We also have the culture. Our stadium may only hold 60,000, but opposing teams have commented that it can be as loud and imposing as the 100K+ capacity big boys. There have been instances, even recently, of somewhat lacking support in the stadium, even when the team is good. I strongly feel that can be attributed to an apathetic response to who WVU was playing, which if you look at some of the teams that have been traveling to Morgantown of late, the home slate was horrible. If you want the perfect example of what the potential holds, then check out the LSU game from last season. Epic tailgating is putting it mildly. We come early (some come a few days early) and we stay late.
And our fans are a unique bunch as well too. We are simultaneously fierce supporters and fatalistic. It's what I consider the ultimate in family, in that we can talk bad about ourselves, but we better not catch you doing it. In both of the last two BCS wins, ESPN ran a worldwide online poll for predicting the winners. In both cases, the entire world was one color picking the opponent with West Virginia the opposite. I venture to guess if there was one of those for the Sugar Bowl, the poll results would have been the same. We're also fatalistic in the sense that it seems that we get tantalizingly close to great things, yet have something happen to snatch it away. Be it a shotgun to the gut when we became the threeve-th #2 ranked team to lose in 2007 on the last day of the season or our hot shot coach bolting for another job (not just RR, there were others), or even having a possible slot in the Big 12 stolen away at the last second by back door politics.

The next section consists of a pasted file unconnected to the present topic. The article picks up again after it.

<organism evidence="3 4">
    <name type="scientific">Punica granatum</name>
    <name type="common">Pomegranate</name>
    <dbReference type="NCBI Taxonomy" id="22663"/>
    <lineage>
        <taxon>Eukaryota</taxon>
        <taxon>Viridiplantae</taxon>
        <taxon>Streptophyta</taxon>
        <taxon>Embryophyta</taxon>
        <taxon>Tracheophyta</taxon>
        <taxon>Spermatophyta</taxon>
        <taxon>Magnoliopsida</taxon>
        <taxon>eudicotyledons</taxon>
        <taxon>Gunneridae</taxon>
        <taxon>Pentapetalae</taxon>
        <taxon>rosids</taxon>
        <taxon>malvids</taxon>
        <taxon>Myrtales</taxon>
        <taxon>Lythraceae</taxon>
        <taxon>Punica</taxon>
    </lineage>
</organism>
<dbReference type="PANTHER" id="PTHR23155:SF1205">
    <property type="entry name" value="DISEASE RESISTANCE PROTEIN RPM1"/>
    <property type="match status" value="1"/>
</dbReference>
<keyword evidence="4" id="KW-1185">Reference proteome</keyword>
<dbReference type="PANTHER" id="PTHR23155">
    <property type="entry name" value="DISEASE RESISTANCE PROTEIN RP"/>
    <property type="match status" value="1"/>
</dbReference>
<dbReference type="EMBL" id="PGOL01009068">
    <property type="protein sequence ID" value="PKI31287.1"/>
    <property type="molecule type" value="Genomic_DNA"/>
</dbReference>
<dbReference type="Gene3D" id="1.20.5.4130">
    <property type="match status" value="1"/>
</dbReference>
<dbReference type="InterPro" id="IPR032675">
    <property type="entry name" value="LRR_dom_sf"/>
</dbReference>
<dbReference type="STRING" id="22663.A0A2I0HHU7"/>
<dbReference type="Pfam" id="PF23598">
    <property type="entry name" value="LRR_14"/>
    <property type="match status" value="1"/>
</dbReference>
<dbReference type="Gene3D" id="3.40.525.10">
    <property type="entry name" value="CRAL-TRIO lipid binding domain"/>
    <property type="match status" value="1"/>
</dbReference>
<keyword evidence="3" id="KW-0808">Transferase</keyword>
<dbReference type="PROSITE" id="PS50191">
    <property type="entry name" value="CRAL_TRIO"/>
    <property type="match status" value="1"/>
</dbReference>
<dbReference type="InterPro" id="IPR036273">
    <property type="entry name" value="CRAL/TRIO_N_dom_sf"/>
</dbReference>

With this move to the Big 12, the national exposure of WVU is going to be elevated to an unprecedented level, which I think can only enhance recruiting, and consequently the quality of the product on the field.
This is likely the most anticipated football season by the fanbase since I've been old enough to understand. Last season, we had the specter of conference realignment hanging over us like a dark cloud until late in the season when the Big 12 welcomed us. This is a truly exciting time in Mountaineer country.